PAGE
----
Our Favorite Non-Metal Horror Soundtracks
In recent years, horror flicks and metal have enjoyed a loving relationship. Metalheads love horror, and the feeling is mutual. (Where did we put that copy of The Blair Witch 2 soundtrack?) Obviously many metal musicians truly enjoy sci-fi, monster and horror films (with guys like Rob Zombie, The Misfits, and Alice Cooper crossing between the two worlds). But scary can come in many musical forms -- creepy bluegrass, terrifying rap, murky electronic soundscapes.
Don't mess with Huey Lewis fans...
With Halloween just around the corner, Up On The Sun has gathered a couple horror and thriller films that forgo the usual "evil clowns hacking up bodies to thrash metal," or "double-bass backs dueling guitars while half-naked girls run mindlessly through the forest from Jason" scenes that have become commonplace. Here are a couple flicks were the soundtrack ranges from pop to Southern Rock, but the results are always scary.
The original Texas Chainsaw soundtrack was compiled of seven original songs by different Texas artists and an original background track by Tobe Hooper and Wayne Bell. There was never an official release of the soundtrack, and there's much information about the bands that played the songs that accompany the ever-reproduced horror flick. "Fool For a Blonde" has an infectious hook that makes it one of the most remembered songs from the film, and "Waco" and "Glad Hand" were by Timberline Rose, a folksy blues band from the 1960s and '70s.
The Devil's Rejects
This Rob Zombie-directed film is a personal favorite when it comes to modern horror films. Not only because he has some rocking albums--and an insanely badass wife--but because Devil's Rejects layers old-school influences from movies like Texas Chainsaw and The Shining, is stripped of heavy effects, and comes off as a retro piece of lost art from the '70s. It's also revered by Roger Ebert and Stephen King, who declare that the film's ultimate goal is to entertain, not disgust, and the characters actually are presented as personalities with motive, history, and emotional connections to each other.
Zombie's use of Southern rock adds to an already gritty film, with such classics as Buck Owen's "Satan's Gotta Get Along Without Me," Allman Brothers' "Midnight Rider," "It Wasn't God Who Made Honky Tonk Angels" by Kitty Wells, "I Can't Quit You Baby" by Otis Rush, and Lynyrd Skynyrd's "Free Bird," which plays over the blood-soaked finale when the villains go out in a blaze of glory.
The Lost Boys
Yeah yeah, I know The Lost Boys is possibly pushing it as a horror film, but for all its '80s cheese, the film features a fantastic collection of tracks. Echo & the Bunnymen's cover of the Doors' classic "People Are Strange" opens up the film, but other track stand-outs include "Lost in the Shadows" by Lou Gramm, the famed lead singer of Foreigner, a cover of The Call's "I Still Believe" by Tim Capello, and Gerard McMahon's "Cry Little Sister." To top it off, Thomas Newman's original eerie orchestra and organ score set up a new vibe for the vampire genre (he later went on to do scores for "American Beauty" and "The Shawshank Redemption").
While this soundtrack may not have familiar tracks and a lot of vocal influence, it's perfect for the Euro-art aesthetic of the film (and anyone into that Gothic vibe as well): erotic, funky and helter skelter. Director Jesus Franco's surrealistic reworking of Bram Stoker's short story "Dracula's Guest" delivers hallucinatory erotic imagery and a sexy performance by Soledad Miranda as vampiric Princess Nadine Korody who seduces an American woman. Who doesn't like vampire girl-on-human girl action, set to some haunting, slow jams?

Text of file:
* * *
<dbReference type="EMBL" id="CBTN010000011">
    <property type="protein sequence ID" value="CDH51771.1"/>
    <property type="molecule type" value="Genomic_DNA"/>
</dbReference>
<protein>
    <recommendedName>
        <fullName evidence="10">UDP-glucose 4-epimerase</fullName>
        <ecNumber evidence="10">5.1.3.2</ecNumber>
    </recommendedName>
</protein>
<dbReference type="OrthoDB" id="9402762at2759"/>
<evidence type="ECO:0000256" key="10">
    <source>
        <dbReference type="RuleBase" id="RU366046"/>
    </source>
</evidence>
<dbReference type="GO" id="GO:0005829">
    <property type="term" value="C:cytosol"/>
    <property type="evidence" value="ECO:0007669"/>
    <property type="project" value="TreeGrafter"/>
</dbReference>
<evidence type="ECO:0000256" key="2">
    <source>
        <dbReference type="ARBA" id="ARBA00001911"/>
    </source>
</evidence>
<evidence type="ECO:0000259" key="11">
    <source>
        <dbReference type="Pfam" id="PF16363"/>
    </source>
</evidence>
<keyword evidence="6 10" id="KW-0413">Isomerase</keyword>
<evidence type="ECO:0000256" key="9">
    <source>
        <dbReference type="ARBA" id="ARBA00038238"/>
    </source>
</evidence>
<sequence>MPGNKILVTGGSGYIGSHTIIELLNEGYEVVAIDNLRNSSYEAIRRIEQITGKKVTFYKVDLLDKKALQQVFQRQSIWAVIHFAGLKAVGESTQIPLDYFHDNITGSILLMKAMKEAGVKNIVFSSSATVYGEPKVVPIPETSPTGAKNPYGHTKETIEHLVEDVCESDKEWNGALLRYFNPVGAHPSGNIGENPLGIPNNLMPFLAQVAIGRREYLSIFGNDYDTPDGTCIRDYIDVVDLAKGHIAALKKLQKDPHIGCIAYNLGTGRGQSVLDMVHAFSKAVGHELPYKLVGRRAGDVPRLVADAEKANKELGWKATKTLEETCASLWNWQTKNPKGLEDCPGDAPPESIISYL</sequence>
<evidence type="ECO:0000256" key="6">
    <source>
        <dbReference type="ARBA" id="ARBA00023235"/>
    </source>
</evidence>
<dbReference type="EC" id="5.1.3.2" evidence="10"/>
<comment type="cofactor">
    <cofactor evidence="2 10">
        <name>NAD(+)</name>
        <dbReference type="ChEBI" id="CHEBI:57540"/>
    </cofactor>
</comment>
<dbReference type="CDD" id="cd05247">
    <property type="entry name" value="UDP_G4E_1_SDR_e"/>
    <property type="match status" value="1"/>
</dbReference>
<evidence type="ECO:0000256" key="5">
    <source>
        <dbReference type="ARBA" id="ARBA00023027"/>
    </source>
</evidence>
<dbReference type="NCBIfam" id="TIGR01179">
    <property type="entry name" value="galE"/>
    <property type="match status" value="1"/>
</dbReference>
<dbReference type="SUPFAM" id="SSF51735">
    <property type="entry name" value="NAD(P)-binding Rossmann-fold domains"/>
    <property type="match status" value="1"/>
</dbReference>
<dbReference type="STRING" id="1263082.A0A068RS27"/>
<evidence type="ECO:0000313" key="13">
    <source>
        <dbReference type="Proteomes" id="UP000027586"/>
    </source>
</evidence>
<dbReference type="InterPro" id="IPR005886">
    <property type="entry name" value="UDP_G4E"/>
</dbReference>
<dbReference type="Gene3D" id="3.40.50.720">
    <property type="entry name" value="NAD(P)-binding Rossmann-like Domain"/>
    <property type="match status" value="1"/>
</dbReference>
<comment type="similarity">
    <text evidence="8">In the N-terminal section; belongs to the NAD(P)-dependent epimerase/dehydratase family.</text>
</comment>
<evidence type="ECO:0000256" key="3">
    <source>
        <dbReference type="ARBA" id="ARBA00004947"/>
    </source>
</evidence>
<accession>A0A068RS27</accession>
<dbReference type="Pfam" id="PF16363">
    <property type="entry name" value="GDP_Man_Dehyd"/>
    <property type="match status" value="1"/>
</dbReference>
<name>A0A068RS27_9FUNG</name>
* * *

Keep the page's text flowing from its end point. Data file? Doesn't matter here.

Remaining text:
Natural Born Killers
Director Oliver Stone and Trent Reznor produced the soundtrack together, and reportedly watched he film more than 50 times to "get in the mood." They wanted to get Snoop Dogg involved, but at that time he was on trial for murder...which would've made for a good pairing, actually. The psychedelic style spanning black and white, animation and a wide range of camera angles and filters hands the movie a constant frenzied feeling.
Throughout these gory scenes of the sadistic Romeo & Juliet meets Bonnie and Clyde tale you'll find tracks by Patti Smith, Bob Dylan, Nine Inch Nails, Patsy Cline, Dr. Dre and Cowboy Junkies--and even a track called "Route 666" by BB Tone Brian Berdan, featuring Robert Downey Jr.
2004's Dawn of the Dead
After Zack Snyder sets the tone for the entire movie with the brilliant, frantic opening sequence, he follows it with a brilliant montage that delivers context and back story, set to the tones of Johnny Cash's "When the Man Comes Around," and such later tracks as Bobby McFerrin's "Don't Worry, Be Happy," Jim Carroll's "People Who Died," and the two unique versions of Disturbed's "Down with the Sickness."
This 2000 cult psycho thriller combines horror, satire and several underlying themes in order to present the naïve, consumerist void of society on a dark and humorous level.
Originally a book published in 1991 that focused on the yuppie culture of the '80s, the soundtrack does a great job at embodying the era and popular culture with a score by John Cale and such artists as David Bowie, The Cure, and New Order, and popular classics "Hip to Be Square" by Huey Lewis and the News and "You Spend Me Round (Like A Record)" by Dead or Alive.